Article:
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create 15,000, $20,000 a year jobs that people are digging holes in the ground but if you can create jobs that way but they, but they go away as soon as the money goes away and it would have been a better use of our money to focus more, i think on creating long-term jobs, some of which, you know, some of which are construction jobs, there is no doubt about it but a lot of them are not low -- are not a low wage jobs, they are high wage jobs. >> are you surprised by the way some people reacted to the deficit commission report, including members of the commission? >> i think it was very encouraging that we had two conservative republican senators on that commission that voted with the final report. we have had the democratic leader of the senate also, deputy leader of the senate also voting in favor. there were a few disappointments, but, really, i think what you will see in the coming weeks is that the president will submit a budget that follows in many respect it is recommendation of that
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commission, and we will see whether the republican leadership can follow along with it, but i think we have some momentum here for long-term deficit reduction. one of the things that one of the members of the commission who actually did not vote for it said, andy stern, who was a labor leader said i would have voted for all of the cuts what i was concerned about is that there was too much attention to the budget deficit and not enough attention to the investment deficit, and we should raise tax as little more than the commission recommended not so we can go have a party or do -- or give people money, so we can invest in exactly the sort of things i just spoke about for the future. and he is probably right about that and you might see the president picking up that line when he submits his budget. >> rose: and so what do you think happens to the extension of the bush tax cuts after two years? >> well, i think that that issue will go away, charlie, because it will be subsumed into a larger issue of tax reform, and
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tax reform means getting rid of a lot of tax deductions, tax credits, tax loopholes, in order to lower the rates, well, once you start sort of changing all of the furniture it is hear to say well what is the bush tax cut? we were arguing about whether upper end tax cuts are 35-point or 39. 39.5 well if yoo tax reform the top rate may be 28 percent because you got rid of all of these deductions, that doesn't mean everyone's taxes will go down, taxes in fact may go up, it deptds on how much they use deductions and credits and how much they don't but it will sort of change the question so we won't be arguing, happily we won't argue about the tax bush cuts anymore. >> rose: the president seems to me to be open to the idea of the reduction of corporate tax. >> he is open to the idea of corporate tax reduction as is everybody, frankly, and everyone is open to the idea of tax reform, i mean, there is consensus on that, the only thing there is not consensus on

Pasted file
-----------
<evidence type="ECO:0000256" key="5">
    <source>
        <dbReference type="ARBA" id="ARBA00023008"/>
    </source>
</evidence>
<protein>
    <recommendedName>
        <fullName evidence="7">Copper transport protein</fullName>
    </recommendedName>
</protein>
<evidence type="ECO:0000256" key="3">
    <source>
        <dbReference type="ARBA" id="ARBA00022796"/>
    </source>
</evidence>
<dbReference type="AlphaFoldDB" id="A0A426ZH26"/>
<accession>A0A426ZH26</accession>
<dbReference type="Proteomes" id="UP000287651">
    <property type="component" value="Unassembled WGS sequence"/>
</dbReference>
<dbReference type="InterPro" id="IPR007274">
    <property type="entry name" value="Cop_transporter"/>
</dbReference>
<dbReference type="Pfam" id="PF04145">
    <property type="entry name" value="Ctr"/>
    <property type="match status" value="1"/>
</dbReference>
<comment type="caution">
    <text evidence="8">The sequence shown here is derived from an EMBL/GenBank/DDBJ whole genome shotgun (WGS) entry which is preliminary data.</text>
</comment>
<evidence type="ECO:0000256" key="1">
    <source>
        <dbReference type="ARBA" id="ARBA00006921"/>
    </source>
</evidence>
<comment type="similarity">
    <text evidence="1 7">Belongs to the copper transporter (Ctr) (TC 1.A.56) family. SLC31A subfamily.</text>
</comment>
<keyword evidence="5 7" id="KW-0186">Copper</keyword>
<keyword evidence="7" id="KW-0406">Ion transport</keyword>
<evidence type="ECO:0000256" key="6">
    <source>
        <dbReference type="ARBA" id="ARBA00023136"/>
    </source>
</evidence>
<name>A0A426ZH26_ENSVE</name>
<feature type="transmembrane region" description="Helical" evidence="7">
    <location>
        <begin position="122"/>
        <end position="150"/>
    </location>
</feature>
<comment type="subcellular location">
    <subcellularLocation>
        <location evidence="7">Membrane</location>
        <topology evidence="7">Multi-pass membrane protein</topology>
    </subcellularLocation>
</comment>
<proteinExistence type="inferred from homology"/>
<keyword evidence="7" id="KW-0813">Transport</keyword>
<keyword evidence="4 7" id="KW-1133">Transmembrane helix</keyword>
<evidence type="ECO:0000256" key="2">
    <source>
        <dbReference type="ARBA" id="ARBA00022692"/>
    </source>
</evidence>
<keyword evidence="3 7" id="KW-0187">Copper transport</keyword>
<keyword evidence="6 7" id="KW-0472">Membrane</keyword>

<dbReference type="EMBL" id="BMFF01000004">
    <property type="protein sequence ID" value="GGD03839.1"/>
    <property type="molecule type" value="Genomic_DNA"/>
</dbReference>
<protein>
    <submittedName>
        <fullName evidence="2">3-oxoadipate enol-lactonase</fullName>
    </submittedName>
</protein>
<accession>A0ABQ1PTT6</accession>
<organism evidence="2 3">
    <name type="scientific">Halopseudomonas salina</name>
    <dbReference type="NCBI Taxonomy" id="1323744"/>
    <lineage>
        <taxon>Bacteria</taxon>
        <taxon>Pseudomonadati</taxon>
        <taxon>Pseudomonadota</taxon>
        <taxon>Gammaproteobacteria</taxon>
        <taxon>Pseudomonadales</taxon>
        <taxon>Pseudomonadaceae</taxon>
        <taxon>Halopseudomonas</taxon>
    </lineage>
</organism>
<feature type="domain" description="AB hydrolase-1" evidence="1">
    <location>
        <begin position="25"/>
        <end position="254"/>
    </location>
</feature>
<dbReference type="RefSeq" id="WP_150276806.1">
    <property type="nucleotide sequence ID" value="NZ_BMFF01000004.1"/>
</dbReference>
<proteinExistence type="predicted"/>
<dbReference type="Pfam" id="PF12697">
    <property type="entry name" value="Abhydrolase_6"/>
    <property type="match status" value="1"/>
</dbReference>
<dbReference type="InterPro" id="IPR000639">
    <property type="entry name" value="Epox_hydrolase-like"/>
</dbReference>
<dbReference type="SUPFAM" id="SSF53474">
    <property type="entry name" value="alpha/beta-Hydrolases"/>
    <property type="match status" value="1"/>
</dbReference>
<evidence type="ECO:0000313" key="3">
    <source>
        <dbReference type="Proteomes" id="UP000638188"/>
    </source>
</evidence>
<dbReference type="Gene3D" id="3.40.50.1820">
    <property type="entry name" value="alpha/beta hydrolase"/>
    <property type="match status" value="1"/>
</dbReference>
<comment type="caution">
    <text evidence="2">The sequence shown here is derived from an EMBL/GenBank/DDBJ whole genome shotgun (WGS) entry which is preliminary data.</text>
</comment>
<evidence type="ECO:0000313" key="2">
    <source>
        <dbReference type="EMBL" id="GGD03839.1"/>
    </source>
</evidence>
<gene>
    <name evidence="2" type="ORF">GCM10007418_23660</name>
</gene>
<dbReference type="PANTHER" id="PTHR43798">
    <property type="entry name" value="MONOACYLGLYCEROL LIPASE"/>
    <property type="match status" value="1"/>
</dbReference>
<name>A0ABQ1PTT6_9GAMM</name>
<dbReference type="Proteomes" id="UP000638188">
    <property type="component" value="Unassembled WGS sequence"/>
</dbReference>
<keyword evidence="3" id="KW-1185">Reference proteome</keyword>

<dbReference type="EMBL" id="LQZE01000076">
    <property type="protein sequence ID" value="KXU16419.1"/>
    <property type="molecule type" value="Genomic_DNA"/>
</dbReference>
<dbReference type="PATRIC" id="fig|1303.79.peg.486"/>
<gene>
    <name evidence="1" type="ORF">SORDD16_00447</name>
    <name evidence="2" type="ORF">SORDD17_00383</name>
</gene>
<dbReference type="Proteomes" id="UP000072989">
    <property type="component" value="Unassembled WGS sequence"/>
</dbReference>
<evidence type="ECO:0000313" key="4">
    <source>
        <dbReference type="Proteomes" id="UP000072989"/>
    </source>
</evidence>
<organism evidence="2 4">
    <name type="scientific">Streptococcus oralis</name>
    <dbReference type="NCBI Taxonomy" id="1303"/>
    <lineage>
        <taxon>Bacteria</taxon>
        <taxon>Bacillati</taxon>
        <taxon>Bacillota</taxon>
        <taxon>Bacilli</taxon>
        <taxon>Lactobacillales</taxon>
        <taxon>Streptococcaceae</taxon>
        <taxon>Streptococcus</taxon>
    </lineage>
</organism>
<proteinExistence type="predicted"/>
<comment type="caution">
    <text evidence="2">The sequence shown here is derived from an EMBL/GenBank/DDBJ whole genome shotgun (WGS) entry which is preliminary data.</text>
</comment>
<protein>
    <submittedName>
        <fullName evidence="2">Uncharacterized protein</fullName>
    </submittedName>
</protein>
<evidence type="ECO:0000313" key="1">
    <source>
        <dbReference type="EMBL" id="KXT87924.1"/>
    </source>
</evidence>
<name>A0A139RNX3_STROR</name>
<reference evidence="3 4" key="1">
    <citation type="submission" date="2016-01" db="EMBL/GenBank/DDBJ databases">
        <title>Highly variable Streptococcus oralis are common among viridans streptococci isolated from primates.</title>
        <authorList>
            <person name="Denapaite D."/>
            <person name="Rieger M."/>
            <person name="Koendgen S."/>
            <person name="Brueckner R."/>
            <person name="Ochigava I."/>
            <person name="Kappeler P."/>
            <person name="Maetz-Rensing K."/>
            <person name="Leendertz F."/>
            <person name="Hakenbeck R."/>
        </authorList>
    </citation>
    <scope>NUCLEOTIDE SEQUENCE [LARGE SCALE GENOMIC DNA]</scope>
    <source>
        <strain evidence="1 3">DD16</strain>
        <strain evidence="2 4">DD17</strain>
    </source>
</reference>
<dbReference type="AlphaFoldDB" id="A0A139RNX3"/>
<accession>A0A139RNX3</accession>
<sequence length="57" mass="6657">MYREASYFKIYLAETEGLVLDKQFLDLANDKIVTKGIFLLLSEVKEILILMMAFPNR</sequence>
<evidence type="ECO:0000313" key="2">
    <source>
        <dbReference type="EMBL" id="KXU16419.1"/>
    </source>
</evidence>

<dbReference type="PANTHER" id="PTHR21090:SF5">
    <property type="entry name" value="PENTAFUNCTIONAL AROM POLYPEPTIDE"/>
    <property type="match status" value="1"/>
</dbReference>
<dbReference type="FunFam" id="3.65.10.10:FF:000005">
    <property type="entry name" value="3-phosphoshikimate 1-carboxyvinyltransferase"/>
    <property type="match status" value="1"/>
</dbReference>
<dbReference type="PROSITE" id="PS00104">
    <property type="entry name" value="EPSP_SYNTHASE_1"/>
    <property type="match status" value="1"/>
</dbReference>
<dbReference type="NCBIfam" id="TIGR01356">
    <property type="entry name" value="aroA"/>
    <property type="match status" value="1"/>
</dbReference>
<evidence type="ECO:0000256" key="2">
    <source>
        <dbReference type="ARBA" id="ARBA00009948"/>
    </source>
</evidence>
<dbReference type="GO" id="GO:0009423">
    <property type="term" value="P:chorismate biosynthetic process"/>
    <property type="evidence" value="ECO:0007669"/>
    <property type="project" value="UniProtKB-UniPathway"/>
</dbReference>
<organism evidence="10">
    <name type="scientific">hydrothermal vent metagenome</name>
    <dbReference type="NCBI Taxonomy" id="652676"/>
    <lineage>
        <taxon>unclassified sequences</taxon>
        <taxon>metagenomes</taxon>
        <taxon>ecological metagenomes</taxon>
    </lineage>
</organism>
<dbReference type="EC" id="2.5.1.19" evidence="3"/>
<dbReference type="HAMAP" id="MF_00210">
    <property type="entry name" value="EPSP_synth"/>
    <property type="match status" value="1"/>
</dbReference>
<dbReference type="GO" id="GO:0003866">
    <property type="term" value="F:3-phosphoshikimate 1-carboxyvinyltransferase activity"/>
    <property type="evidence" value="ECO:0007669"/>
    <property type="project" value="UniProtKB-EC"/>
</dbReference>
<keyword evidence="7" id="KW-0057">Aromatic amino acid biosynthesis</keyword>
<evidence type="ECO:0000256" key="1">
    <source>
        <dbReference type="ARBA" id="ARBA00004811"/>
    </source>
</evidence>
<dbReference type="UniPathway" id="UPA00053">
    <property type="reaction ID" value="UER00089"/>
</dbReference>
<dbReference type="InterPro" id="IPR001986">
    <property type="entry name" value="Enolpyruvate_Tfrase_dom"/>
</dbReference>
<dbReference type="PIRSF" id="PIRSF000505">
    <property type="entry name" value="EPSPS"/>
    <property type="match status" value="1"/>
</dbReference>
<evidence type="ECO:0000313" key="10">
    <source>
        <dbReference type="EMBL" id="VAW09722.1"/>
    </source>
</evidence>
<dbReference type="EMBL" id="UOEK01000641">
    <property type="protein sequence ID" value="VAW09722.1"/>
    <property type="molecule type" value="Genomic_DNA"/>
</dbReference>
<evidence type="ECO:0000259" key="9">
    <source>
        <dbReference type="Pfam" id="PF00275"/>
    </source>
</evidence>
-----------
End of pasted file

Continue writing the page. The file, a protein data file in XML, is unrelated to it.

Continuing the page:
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is the republicans saying we want tax reform that raises no more money than we raise now. the president and the democrats say, we want tax reform, but we need it to raise a little more money than we have raised now as part of the effort of deficit reduction which will also include spending cuts. and that is the only difference, really, there is consensus around simplification and tax reform. >> rose: is that a big idea that the president can address in the next two years? >> well, he is going to address it in a few weeks in his state of the union and i think you will find that the republicans are very anxious to move ahead on it. you know, republicans have been talking about this for a long time too when they talk about, you know, the flat tax or the tax return on the postcard. >> rose: right. >> they have been doing this for a long time and the democrats have favored it too, it is actually something that both parties agree with, the problem is once you do it and as time goes on all of the special interests come along and they get the tax deductions and the credits added in so the rates have to go in so we have to do
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this every 20 years. >> is the value-added tax part of the mix? >> it is not clear, the republicans have opposed it on principle because they don't like my new tax, what will be required, if you want to do this, and i think it is a good idea is the business community will have to speak up in favorite favor of using the value-added tax and instituting it in order to lower other tacks and the reason the business community wants this is because value-added taxes actually can be rebated on exports, every other country in the world use as value-added tax, they rebate it to their exporters and it is one of the reasons that we are at a disadvantage in the global, competent difference, competitiveness arena, because we don't have that type of cost structure so our manufacturers and other companies, their costs are disadvantaged in global competitiveness .. so if the business community would step forward and say let's raise that tax and lower some others, maybe the republican party will come around to that. >> rose: and finally, there is
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coming up a question of a ceiling, a limit on the debt ceiling. >> that is a big problem, and the republicans are playing with fire with that. if they think that they can use the debt ceiling to play a game of chicken with the president on sort of short-term budget cutting, i think they will find that the financial community will not -- and the financial markets will not like that. it is not a good idea to do that, and if they are going to play that game, and the president sticks to his guns and says, look, i just want a simple debt ceiling increase, i think you will find the markets will be royaled and the republicans will realize it is not a good strategy. >> rose: it is great to see you in the new year, thank you for joining us. >> thanks for having me, charlie, happy new year to you. >> rose: as well. thank you for joining us. we will see you next time.